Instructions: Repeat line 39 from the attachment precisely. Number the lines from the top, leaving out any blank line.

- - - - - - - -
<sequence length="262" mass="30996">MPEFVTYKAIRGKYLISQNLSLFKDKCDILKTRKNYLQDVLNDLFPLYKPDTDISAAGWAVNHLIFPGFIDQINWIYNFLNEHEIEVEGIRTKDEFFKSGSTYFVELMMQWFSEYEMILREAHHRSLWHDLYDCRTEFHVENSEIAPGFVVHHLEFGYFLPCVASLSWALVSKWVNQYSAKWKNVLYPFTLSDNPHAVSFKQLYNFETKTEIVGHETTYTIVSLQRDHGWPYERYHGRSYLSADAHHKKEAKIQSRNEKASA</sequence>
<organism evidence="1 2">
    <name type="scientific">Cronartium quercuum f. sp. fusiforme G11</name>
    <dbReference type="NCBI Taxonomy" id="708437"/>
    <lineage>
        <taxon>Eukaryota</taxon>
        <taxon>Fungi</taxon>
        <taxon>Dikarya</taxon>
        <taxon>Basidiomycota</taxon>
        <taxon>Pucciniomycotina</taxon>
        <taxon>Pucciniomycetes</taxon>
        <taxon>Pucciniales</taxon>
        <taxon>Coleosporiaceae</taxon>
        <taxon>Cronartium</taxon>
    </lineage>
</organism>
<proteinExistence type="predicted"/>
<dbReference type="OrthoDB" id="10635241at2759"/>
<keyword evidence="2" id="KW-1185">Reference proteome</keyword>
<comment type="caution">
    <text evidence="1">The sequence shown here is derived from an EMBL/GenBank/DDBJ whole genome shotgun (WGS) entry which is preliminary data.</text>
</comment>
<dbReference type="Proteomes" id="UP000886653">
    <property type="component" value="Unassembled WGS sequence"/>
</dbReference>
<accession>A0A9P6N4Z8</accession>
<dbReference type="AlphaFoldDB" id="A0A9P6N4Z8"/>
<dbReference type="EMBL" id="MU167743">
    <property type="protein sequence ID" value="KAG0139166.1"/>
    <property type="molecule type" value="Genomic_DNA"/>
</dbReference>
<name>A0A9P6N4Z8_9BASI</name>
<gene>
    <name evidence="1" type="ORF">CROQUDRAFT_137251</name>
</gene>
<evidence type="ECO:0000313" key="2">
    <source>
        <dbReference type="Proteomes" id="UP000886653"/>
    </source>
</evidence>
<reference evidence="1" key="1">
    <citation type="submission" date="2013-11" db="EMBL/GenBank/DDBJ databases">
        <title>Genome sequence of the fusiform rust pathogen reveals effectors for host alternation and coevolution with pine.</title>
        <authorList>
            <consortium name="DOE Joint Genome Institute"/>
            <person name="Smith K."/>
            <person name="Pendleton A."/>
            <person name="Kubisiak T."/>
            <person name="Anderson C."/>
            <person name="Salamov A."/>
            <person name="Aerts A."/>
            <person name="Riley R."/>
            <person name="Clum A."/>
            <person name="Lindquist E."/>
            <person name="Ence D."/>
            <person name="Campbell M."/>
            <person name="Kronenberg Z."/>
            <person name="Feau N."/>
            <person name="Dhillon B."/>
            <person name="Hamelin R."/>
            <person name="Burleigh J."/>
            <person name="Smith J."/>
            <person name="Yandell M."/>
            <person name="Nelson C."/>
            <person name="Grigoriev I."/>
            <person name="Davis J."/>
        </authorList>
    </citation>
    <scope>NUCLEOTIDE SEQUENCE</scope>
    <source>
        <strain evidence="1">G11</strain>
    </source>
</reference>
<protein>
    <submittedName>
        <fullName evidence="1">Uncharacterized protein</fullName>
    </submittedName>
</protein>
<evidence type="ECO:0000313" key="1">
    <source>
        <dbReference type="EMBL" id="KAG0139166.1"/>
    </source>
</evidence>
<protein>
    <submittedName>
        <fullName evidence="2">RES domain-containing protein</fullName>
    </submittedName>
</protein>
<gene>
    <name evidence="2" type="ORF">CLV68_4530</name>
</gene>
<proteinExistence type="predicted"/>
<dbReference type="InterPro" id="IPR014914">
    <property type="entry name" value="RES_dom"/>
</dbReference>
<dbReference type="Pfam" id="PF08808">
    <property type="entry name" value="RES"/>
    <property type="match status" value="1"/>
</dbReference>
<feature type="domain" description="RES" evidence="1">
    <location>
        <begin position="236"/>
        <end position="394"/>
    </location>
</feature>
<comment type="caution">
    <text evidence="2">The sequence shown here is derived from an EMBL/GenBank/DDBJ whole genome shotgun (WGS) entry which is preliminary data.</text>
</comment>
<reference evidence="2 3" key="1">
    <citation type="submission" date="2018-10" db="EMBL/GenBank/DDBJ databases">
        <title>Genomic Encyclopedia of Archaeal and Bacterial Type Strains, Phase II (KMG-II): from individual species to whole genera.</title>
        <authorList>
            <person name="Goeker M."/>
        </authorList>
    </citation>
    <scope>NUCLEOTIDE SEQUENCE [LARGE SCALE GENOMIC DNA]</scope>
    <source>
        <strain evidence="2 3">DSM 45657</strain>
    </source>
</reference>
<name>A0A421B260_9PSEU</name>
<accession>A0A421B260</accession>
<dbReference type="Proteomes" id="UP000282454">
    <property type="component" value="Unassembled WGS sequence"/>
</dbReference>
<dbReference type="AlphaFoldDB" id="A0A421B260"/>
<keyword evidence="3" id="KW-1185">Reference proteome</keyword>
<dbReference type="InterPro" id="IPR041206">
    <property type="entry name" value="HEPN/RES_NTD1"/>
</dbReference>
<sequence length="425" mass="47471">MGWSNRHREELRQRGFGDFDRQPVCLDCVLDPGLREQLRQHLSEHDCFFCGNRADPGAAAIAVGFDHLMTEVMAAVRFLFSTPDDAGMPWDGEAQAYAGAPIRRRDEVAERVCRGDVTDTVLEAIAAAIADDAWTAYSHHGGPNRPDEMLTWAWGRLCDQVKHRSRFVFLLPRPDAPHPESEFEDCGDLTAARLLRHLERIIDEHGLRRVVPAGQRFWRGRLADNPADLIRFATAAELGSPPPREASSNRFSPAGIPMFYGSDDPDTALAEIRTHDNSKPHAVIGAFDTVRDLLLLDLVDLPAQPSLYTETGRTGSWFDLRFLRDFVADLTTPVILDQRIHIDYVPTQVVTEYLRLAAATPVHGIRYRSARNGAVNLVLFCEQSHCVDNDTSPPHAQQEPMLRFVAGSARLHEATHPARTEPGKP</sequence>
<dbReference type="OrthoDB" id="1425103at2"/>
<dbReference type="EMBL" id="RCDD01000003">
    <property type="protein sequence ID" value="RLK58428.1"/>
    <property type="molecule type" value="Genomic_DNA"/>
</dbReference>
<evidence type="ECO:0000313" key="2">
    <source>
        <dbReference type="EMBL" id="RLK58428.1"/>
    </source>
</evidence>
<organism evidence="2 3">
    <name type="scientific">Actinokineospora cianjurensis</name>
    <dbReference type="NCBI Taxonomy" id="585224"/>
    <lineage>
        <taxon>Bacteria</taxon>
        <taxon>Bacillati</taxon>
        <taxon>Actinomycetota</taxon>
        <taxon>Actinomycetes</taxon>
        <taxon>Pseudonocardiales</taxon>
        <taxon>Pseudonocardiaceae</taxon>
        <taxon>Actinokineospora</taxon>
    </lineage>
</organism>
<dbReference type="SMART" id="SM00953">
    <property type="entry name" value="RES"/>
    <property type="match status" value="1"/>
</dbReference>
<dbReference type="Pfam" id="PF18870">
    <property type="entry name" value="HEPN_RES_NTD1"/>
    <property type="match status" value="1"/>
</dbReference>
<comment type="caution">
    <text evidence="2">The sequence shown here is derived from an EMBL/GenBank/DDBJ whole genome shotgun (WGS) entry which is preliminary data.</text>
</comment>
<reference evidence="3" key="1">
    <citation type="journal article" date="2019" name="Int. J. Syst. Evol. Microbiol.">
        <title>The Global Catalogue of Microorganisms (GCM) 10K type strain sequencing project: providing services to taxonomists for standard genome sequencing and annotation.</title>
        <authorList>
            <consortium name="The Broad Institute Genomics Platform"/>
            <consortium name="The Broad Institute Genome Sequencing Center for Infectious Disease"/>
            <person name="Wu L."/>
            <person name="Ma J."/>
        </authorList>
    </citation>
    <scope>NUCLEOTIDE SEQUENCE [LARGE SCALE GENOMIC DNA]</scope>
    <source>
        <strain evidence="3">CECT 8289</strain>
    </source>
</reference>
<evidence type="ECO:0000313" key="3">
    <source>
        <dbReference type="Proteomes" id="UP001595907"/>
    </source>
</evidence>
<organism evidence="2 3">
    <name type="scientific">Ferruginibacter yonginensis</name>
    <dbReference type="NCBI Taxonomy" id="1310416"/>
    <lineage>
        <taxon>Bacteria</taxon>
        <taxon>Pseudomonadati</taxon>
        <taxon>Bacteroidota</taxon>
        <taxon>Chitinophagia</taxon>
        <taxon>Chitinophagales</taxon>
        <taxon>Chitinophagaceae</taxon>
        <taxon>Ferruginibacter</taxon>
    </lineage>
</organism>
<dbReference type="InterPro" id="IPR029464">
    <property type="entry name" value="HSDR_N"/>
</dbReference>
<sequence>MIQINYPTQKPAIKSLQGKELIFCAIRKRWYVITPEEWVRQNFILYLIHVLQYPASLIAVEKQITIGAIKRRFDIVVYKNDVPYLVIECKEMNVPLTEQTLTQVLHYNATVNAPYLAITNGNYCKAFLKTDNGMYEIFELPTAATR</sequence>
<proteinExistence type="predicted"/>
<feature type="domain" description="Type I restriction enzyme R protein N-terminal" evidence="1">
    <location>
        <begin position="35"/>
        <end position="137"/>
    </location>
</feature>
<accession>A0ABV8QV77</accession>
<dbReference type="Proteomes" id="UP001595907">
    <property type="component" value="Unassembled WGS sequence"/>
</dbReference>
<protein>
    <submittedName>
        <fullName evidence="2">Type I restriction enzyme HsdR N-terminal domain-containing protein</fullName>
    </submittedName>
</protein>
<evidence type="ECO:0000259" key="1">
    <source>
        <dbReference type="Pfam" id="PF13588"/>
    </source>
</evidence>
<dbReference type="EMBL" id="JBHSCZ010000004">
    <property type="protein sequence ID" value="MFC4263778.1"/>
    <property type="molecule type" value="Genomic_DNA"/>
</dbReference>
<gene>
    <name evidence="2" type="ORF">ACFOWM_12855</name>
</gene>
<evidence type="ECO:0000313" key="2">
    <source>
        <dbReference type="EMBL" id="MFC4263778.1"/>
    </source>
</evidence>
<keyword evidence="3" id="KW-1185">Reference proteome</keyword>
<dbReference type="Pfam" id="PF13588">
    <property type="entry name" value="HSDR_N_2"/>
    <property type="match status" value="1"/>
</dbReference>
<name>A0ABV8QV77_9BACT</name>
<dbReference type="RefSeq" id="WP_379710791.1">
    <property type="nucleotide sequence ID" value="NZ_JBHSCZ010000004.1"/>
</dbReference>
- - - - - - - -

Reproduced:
    </source>